LEGISLATION establishing the carbon tax will enshrine Australia’s international commitments to limit global warming to 2C and give the new Climate Change Authority discretion to set an overall limit by 2050 on greenhouse gas emissions.
The Australian understands the legislation, to be introduced into parliament tomorrow by Climate Change Minister Greg Combet, will enshrine in law Australia’s pledge to a global effort to limit temperature rise to 2C by 2050.
The figure had not been specifically mentioned in draft bills circulated for comment.
The move will keep pressure on future governments to increase the ambition of cuts to Australia’s emissions. Australia is currently committed to a cut of 5 per cent below 2000 levels by 2020 but a global agreement limiting temperature rise to 2C would increase pressure to lift that target.
The Garnaut review found Australia’s “fair share” under a global agreement to hold temperature increases below 2C would be a 25 per cent reduction below 2000 levels by 2020.
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- Carbon draft bill ‘goes way too far’ The Australian, 29 Aug 2011
- Carbon tax model based on assumptions The Australian, 2 Aug 2011
- PM’s loophole to stymie Abbott The Australian, 28 Jul 2011
- Carbon tax ‘junk mail’ blasted The Australian, 28 Jul 2011
- Letter drop to address carbon tax Herald Sun, 28 Jul 2011
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While the government is understood to have resisted making any dramatic changes, it has tweaked some elements of the 13 bills after submissions from industry and environmental groups.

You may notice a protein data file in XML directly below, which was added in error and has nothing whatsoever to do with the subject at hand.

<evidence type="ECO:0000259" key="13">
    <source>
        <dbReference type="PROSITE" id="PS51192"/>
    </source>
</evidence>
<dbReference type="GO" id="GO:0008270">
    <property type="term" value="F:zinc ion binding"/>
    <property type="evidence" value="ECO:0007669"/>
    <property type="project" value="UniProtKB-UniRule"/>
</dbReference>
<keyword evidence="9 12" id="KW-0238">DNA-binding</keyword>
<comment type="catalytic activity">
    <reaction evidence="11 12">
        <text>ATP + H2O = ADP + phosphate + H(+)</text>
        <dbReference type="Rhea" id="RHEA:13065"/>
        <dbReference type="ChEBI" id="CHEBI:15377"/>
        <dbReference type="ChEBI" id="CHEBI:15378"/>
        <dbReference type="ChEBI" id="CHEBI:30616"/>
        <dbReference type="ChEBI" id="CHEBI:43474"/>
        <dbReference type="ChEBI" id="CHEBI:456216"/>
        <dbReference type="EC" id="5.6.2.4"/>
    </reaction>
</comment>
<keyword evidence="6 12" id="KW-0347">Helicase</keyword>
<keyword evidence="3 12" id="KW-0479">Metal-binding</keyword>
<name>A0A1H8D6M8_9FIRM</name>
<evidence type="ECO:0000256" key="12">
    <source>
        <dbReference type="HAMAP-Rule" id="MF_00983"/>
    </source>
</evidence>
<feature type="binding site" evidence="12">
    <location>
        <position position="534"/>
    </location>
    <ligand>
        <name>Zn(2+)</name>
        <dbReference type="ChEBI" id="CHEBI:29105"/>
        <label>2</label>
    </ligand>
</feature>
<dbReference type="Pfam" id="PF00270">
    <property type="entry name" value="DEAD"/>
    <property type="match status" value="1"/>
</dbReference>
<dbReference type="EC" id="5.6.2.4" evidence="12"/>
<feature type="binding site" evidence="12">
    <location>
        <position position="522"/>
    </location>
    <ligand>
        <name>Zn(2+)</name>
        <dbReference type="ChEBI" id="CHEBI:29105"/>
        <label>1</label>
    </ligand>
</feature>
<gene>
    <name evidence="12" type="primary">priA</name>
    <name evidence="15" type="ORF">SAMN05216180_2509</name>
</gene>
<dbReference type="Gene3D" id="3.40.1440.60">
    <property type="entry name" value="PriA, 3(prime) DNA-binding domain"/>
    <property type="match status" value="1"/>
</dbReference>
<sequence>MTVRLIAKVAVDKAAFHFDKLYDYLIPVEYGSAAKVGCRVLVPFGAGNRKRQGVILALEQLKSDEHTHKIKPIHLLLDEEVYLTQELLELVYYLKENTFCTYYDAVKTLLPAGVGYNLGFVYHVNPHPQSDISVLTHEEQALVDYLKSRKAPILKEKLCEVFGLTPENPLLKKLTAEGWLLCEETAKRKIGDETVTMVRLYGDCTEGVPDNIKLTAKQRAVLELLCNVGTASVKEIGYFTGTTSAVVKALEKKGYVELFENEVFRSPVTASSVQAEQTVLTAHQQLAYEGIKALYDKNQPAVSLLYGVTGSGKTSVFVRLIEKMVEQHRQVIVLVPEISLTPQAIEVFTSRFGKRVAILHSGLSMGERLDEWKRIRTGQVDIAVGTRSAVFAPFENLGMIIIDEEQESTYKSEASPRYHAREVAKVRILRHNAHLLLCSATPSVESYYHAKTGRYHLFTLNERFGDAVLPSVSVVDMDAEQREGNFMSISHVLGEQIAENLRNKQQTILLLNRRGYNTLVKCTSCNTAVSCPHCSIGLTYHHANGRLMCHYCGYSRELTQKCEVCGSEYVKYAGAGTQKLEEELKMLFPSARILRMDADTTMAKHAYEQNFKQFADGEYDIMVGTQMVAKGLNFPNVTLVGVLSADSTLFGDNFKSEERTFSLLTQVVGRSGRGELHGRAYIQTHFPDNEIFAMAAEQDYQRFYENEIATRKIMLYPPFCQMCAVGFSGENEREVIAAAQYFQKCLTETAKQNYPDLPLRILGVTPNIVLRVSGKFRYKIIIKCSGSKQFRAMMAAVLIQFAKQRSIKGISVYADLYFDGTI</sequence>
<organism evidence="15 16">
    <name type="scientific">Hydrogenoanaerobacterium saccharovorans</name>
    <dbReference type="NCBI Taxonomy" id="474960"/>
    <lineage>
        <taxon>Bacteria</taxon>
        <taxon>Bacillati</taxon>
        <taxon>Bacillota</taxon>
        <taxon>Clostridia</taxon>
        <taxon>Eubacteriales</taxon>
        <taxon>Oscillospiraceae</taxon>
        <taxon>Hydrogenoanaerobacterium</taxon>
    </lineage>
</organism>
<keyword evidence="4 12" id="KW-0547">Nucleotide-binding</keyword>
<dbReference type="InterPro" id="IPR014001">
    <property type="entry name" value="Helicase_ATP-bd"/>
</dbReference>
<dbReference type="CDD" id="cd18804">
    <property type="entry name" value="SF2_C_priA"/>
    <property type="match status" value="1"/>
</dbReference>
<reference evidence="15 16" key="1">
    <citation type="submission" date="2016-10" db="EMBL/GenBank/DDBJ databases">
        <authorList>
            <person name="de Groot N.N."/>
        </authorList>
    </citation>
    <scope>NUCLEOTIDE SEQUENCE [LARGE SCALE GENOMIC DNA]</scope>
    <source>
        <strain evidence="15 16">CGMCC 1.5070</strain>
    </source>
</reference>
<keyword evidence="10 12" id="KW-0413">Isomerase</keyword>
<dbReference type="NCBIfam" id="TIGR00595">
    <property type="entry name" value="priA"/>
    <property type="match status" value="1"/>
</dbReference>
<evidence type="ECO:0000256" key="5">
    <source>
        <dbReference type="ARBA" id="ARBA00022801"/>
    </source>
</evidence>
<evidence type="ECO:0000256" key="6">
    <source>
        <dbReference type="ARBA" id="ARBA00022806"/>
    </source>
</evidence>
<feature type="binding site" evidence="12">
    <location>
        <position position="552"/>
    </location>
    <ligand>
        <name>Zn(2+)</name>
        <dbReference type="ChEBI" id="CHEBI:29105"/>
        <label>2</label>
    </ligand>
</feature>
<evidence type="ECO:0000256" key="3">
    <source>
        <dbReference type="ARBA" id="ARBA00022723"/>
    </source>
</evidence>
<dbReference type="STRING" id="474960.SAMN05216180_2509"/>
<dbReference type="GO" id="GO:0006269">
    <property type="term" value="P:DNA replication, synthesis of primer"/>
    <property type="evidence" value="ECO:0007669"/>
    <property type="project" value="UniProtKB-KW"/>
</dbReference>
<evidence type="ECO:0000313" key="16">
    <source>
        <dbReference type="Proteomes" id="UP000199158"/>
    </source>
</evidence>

Last week, The Australian reported that Mr Combet had ordered changes to the legislation to give the Office of the Renewable Energy Regulator the power to review and suspend a company’s ability to trade in renewable energy certificates if there were doubts about its solvency or conduct.
The decision comes in the wake of the collapse of small-scale renewable energy certificate trader WellBeingGreen, which left more than 100 solar installers and householders unpaid.
Debate on the bills is expected to start this week but a joint parliamentary inquiry is likely to be established to run alongside the parliamentary debate.
The government wants the carbon tax bills through the lower house by the middle of next month before they will be introduced into the Senate and passed by Christmas. Debate is expected to be postponed if the Coalition seeks to the delay the vote.
Supporters of the legislation are planning shows of support in Canberra this week while opponents — including the industry alliance that has been campaigning against the carbon tax — are expected to increase the frequency of their advertising campaign and expand it from television to radio.
The Climate Institute has mailed to every MP a list of five myths about climate change — declaring that Australia is the world’s 15th-largest emitter of carbon pollution and other countries are acting to cut emissions.
Under the changes to the bills, the Climate Change Authority will be given scope to use a carbon budgeting approach — taking into account the total quantity of greenhouse gas emissions emitted in Australia from 1990 to 2050.
Under this approach if emissions were higher than expected in early years, tougher cuts would have to be implemented to ensure that the total emissions budget was not exceeded by 2050.
Opposition climate action spokesman Greg Hunt said nine weeks after the package had been released, the government was yet to produce modelling based on the $23 a tonne carbon price, instead of $20.